Honda CB350RS vs Jawa 42 2.1 comparative review - getting racy!
Once you have a potent platform it is only natural that you make it lucrative by expanding it into multiple product offerings. From simple platform sharing like Kawasaki's 650 line-ups of Ninja, Versys, Vulcan and Z, to the more complicated platform siblings like the Audi RS Q8 and the Lamborghini Urus - we have seen many examples of how manufacturers develop a good platform and milk it for eternity. In a bid to take on Royal Enfield, Honda and Jawa have taken a relatively similar approach by developing an excellent standard motorcycle - in this case, the CB350 H'ness and the Jawa - and expanding it into multiple body styles to make the portfolio more appealing. So what we have here are the two new entrants, the Honda CB350RS and the Jawa 42 2.1. Both these motorcycles are sportier takes on their standard variants but have different appeals than each other, and virtually no competitor of their kind from the Royal Enfield stable.
While the H'ness was benchmarked closely against the Royal Enfield Classic 350, the CB350RS carves its own image which does away with all the old-school chrome for sportier matte black finishes on the engine casing, exhaust system and headlamp bezel. Then there is the silhouette inspired by the CB1000R - with a stubby tail and the upswept exhaust, making the RS appear sportier than the standard form of the CB350 H'ness. That said, this isn't as hardcore as what the Thruxton is to the Bonneville, its more like what the Speed Twin is to the T120. Or closer to the price range, it is more on the lines of what the 42 is to the standard Jawa. Speaking of which, the Jawa 42 2.1 is a spin-off on the 42 itself and co-exists with its donor.
Design is a personal preference and both motorcycles look handsome in their own separate way. The RS goes with relatively modern styling with the LED lamps all around and the semi-digital instrumentation.
The Jawa on the other hand sticks to its old-school charm with some custom design elements like the offset analogue instrumentation and optional accessories like the fly screen and the headlight grille (both of which can be retrofitted on the 42).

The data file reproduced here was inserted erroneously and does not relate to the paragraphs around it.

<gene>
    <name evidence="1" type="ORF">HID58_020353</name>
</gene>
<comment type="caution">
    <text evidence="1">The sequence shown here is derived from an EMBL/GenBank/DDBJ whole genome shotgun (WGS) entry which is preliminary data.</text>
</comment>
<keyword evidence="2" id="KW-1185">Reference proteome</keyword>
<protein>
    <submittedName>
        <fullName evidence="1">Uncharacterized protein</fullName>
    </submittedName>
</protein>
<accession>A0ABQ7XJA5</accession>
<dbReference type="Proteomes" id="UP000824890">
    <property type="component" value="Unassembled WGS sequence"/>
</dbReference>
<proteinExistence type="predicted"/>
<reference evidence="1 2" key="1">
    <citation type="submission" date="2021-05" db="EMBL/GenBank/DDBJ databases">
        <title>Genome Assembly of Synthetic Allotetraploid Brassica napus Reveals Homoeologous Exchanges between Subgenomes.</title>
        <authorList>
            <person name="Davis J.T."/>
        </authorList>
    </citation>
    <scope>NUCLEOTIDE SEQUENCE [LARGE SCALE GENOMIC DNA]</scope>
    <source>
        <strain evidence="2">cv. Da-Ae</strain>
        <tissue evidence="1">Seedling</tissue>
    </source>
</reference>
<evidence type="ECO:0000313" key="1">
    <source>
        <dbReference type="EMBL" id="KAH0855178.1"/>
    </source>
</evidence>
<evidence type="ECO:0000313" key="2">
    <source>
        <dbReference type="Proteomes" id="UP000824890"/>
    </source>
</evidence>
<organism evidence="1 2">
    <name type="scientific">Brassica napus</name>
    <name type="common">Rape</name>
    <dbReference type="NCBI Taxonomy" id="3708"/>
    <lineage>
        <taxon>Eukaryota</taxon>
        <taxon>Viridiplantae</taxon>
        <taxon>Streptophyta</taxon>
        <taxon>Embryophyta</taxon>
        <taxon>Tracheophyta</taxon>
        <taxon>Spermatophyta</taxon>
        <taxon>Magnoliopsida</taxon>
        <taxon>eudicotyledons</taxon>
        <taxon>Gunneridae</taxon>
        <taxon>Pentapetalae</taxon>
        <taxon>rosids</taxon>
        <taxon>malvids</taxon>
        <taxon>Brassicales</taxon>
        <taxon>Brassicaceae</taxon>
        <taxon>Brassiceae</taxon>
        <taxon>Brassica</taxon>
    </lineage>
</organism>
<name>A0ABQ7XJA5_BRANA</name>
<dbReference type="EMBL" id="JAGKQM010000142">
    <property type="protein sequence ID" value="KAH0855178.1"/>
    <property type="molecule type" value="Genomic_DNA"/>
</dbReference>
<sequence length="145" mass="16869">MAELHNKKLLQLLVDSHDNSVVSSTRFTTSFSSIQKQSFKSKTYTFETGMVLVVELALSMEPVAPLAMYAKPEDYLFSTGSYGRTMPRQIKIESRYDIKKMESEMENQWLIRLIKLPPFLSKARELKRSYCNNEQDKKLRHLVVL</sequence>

The Jawa 42 2.1 is even sportier now with the blacked-out engine and exhausts, new colour options that have a better finish than before, complemented by a grey racing stripe with matching grey switchgear, and alloy wheels that are detailed with pin striping and an abstract Jawa badge placed on one of the spokes. The sum of all these enhancements makes the 2.1 look great without losing the old-school charm of the original.
Speaking of wheels, the Jawa goes with an 18-front/17-rear, shod with the sticky MRF Zapper tyres which complement it's intent rather well. The CB350RS on the other hand uses a 19-inch front wheel like the H'ness but drops an inch on the rear with a 17-inch wheel and a fatter rear tyre. But to maintain an identical rolling circumference and gearing to the H'ness, the rim isn't too wide and makes the tyre balloon out a little bit. And because Honda insists that the CB350RS is part café-racer and part scrambler, they have gone with block pattern tyres. Hold this thought and read on.
Riding dynamics and engine performance
The block pattern makes the RS marginally better-equipped for broken roads, gravely and muddy pathways, should you encounter them on your ride, but around winding tarmac, the tyres squirm and feel skittish especially at higher lean angles. The Jawa's slimmer rubber handles equally well if not better.
But which one you like around winding roads will depend on what seating posture you prefer between the two. The Jawa's rider triangle is exactly like the standard, meaning you will sit in a bit of knee up, upright and relatively more foot-forward position, which gives you the sensation of riding atop the powertrain. I wish Jawa had made the riding posture a bit sportier with the 42 2.1, but the limitation comes because of the way the footpegs are directly bolted onto the frame for staying true to that classic form.
The CB350 has a more accommodating footpeg stay which has allowed the RS to have a different seating geometry over the H'ness. Honda has moved the position of the rider footpegs rearward by 112mm and upward by 12mm, whereas the handlebar sits 10mm higher and 41mm farther. What this translates to is a slightly more forward-biased seating which imparts a higher sense of control, accommodates larger riders with ease, and the repositioned footpegs don't scrape as often while cornering as their counterparts on the H'ness. On a related note, all 2021 Jawa models have a redesigned side stand for better cornering clearance.